General MIDI and modern music

This was an important moment. All of today’s modern apps, programs and sound libraries are a direct result of this industry agreement. Had GM been rejected, modern music would certainly have taken a different course.  The advent of smaller bands combining live instruments and backing tracks may never have happened. Dance/techno music would be 20 years behind and so on. All said, it was a good move. 

Instrument manufactures were not limited to GM. Many included their own additional sounds and features and included Gm as a separate feature in their devices.

Recording a MIDI File

You can have  a lot of fun creating your own MIDI backing track or editing & tweaking a professional MIDI file to your personal taste. Sequencing software Logic, Pro Tools, Cubase and Sonar have a powerful tool for the music creator and best of all, they are easy to use – even if you are not very proficient at playing a keyboard.

The Sequencer records and plays back the musicians performance or you can input the data note by note using a step-editor. each performance is recorded and stored on a dedicated track and assigned a channel. You can use up to 16 channels in GM.

MIDI channel and Tracks

General MIDI can use up to 16 ‘channels’ simultaneously however a SMF  can have unlimited tracks. How does this work? Let’s say we are recording drums. Drums are always recorded to MIDI channel 10. On our sequencer, we’ll create a track and assign it to channel 10 then record the kick drum. Then we can create a new track, also assign it to channel 10 and record the snare part. Repeat the process and we record the hi-hats and so on.  it’s not uncommon the have 8 or more individual tracks dedicated totally to drum parts and have all these ‘tracks’  assigned to ‘channel 10’.

SMF format 0 and SMF format 1

SMF’s (Standard MIDI File’s) can be  saved in 2 formats, Type 0 and Type 1. Both will work exactly the same. The differences in the formats are:

  • SMF type 0 are merged and stored on a single track assigned to a master track (not channel 1-16).  SMF format 0 were popular in the early days of MIDI when floppy disk sequencers had limited reading capacity. Having all MIDI channels merged into one readable track made these early devices more reliable.
  • SMF type 1 retains all the individual tracks in their original ‘split’ format. Almost all sequencing programs will automatically load a SMF and split the tracks, regardless of whether they are type 0 or type 1. Musicians generally prefer to work with type 1 SMF as they can see all the tracks individually.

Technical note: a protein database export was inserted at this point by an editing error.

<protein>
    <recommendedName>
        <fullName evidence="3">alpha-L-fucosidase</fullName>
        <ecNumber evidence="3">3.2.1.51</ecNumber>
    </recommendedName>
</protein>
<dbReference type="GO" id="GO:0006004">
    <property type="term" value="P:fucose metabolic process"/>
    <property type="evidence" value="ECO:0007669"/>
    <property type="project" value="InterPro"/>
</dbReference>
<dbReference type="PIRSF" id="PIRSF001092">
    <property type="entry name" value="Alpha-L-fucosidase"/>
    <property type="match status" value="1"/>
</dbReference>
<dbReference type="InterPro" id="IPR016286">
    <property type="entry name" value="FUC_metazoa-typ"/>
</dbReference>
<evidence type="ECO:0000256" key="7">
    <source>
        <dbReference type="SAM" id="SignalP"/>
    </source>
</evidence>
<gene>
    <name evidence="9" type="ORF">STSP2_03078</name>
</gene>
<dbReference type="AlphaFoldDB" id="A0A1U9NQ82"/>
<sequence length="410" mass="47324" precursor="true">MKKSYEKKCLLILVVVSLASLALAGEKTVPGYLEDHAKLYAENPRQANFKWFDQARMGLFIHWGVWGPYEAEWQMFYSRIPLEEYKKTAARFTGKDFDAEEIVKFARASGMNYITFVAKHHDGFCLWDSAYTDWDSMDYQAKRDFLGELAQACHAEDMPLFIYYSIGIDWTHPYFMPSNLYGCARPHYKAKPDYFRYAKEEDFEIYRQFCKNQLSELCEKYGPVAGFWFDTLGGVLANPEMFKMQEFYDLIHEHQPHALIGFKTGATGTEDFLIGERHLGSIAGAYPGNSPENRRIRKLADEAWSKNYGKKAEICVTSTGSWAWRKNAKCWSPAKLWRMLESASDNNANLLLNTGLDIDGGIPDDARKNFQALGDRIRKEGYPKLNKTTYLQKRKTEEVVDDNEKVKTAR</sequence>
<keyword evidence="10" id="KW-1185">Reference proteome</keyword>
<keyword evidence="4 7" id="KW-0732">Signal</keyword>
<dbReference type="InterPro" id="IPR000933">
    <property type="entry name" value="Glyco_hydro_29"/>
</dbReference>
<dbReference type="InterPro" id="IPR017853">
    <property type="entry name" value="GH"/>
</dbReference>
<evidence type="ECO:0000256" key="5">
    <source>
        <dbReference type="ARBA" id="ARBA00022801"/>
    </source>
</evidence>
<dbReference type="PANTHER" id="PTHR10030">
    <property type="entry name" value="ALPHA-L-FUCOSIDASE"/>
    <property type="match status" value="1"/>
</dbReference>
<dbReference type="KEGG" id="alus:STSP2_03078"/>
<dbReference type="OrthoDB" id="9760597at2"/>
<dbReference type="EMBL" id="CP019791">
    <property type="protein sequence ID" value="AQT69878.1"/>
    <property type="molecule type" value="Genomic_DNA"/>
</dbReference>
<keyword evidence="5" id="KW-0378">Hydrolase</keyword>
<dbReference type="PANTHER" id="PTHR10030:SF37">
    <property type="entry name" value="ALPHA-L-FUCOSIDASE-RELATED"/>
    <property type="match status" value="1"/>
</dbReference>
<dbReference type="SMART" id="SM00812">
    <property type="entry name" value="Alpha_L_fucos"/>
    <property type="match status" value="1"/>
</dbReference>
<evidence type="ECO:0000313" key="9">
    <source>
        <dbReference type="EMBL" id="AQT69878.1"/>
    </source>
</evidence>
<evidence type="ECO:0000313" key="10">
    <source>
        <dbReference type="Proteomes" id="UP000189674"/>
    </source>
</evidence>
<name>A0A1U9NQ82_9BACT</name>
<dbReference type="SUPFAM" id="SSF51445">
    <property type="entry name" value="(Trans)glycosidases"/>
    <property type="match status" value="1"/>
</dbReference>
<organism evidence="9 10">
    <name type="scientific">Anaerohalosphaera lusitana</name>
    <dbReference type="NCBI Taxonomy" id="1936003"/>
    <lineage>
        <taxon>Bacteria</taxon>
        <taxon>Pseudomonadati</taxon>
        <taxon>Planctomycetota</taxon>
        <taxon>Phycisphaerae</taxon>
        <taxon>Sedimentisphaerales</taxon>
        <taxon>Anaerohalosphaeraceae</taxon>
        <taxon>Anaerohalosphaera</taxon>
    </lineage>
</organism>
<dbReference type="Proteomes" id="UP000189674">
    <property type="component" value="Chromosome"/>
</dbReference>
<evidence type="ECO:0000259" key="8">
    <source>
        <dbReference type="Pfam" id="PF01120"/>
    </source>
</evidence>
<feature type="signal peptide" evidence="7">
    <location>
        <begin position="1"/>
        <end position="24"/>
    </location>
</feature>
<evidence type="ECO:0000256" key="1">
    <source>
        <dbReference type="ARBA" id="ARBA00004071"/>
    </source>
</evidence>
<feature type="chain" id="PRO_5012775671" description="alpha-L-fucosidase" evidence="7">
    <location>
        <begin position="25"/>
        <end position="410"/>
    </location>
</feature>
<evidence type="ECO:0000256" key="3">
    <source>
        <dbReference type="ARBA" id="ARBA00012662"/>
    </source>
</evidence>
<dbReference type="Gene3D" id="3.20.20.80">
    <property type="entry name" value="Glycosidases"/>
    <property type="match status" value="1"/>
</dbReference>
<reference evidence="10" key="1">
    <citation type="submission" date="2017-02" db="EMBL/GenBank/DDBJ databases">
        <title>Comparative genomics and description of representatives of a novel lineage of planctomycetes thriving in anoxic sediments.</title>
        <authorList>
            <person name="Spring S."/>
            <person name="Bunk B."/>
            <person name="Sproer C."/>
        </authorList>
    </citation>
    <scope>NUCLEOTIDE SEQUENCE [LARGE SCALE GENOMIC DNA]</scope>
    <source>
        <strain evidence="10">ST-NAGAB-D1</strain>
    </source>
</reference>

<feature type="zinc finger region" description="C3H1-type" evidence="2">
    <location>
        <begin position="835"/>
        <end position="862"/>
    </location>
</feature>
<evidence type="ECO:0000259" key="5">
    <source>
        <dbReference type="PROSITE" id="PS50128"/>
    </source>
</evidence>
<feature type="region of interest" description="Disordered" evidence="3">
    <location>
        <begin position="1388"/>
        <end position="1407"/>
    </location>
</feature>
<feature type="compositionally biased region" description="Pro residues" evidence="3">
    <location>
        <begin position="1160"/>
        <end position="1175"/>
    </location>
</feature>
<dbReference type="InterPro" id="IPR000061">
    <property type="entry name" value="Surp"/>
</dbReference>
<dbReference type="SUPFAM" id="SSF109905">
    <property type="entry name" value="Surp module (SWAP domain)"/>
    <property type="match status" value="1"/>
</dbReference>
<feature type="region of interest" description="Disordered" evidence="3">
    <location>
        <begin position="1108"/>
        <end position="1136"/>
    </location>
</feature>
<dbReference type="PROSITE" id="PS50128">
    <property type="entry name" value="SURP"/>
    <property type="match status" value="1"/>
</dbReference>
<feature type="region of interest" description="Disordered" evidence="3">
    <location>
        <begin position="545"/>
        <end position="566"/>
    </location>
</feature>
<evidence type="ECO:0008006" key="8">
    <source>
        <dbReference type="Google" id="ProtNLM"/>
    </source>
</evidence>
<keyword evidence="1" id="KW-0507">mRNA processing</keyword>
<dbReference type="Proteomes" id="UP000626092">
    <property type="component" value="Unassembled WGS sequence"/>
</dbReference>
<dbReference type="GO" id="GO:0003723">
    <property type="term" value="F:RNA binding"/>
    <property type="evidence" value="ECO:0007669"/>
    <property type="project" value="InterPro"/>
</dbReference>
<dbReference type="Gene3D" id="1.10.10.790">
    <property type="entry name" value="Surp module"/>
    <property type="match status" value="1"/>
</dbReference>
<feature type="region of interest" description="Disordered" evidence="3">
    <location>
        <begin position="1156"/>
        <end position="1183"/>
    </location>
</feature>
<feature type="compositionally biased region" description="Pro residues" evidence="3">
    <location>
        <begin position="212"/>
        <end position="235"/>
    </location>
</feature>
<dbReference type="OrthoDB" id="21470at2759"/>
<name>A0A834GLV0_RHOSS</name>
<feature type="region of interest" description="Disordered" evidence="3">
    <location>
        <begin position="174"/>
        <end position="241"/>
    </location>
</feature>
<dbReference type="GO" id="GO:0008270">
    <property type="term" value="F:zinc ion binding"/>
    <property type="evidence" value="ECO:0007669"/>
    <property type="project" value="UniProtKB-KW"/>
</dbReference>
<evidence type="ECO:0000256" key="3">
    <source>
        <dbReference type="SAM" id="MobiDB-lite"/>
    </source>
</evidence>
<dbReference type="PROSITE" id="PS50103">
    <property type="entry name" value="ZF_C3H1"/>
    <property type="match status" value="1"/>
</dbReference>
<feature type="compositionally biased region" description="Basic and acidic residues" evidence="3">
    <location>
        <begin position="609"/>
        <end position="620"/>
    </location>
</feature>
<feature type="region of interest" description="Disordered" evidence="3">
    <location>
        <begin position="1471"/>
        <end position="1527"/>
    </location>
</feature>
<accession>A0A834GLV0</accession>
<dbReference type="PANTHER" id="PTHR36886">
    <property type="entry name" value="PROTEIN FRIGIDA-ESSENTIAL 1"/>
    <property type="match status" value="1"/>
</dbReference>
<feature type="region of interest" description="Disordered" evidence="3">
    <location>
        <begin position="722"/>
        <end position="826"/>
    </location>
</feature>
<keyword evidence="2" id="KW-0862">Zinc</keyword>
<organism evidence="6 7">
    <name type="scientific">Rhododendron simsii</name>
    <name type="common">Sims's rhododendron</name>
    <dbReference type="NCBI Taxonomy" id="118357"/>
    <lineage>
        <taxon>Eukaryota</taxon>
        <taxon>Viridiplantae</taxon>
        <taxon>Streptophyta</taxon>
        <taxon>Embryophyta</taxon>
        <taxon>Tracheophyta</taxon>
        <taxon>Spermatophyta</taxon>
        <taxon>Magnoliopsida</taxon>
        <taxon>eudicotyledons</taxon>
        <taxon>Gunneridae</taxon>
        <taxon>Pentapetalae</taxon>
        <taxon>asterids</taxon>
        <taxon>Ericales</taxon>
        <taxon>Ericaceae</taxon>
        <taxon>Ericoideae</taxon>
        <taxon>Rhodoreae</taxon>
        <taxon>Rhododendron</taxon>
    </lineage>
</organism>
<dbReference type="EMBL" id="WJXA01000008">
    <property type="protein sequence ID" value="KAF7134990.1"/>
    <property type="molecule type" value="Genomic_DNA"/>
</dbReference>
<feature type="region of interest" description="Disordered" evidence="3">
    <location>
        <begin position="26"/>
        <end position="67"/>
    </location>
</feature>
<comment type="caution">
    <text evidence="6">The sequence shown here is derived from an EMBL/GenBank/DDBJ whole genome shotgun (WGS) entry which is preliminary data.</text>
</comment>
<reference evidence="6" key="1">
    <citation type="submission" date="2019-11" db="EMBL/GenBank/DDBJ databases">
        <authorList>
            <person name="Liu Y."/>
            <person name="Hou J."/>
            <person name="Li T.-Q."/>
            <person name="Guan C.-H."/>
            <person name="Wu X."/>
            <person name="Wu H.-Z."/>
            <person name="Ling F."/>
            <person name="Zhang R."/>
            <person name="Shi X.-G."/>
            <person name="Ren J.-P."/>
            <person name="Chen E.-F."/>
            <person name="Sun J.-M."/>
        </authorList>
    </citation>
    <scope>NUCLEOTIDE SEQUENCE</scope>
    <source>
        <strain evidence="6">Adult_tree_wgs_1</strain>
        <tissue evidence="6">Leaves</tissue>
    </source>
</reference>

What are MIDI Controllers?

Each channel has a series of ‘controllers’ also known as CC’s (Continuous Controllers).  There are 127 CC’s, but typically, the ones you will mostly see and edit are:

  • CC 7 – Volume
  • CC10  – Pan
  • CC11 – Expression
  • CC91 – Reverb level
  • CC93 – Chorus level

MIDI is not …

MIDI is not ‘sounds’. It’s important to remember this important fact. MIDI simply sends and receives messages. It is the sending and receiving devices that interpret the messages embedded in the MIDI File that reproduces the song file or other event  the MIDI File is programmed to activate.

Any questions?

Thanks for reading my blog. Send me questions through the contact page at the foot of this page. I can usually respond same day (weekdays) or next business day.


General MIDI – look up General MIDI
General MIDI Instrument Sounds – look up GM sounds
VST (Virtual Studio Technology) – look up VST
Logic EXS24 Samples – look up Logic EXS24
Logic EXS24 Samples (more)  – look up Logic EXS24

MIDI Files and Mp3 Backing Tracks (USA/Global) (UK) (Australia)

Backing Track Players

Merish PLUS MIDI and Mp3 backing track player  – View products online
Roland Backing Track Players – View products online
Korg Backing Track Players – View products online
Yamaha Backing Track Players – View products online

Other MIDI Resources

Logic Pro sequencing software for MAC – View product web site
Sonar  and Cakewalk sequencing software for PC – View product web site
Cubase Pro sequencing software for PC and MAC – View product web site
Nuendo, Sequel and VST sequencing software for PC and MAC – View product web site
MIDI Manufacturers Association (MMA) for some images – MMA web site

Free basic MIDI Notate editor – Download
MIDI File Type  Converter for PC – Download
MIDI File Type Converter for MAC – Download

How to embed lyrics in a MIDI File – Download PDF
Audacity  (Free) – Download
General MIDI Sound Map – Download

(C) 2013 John Ialuna (Hit Trax MIDI Files)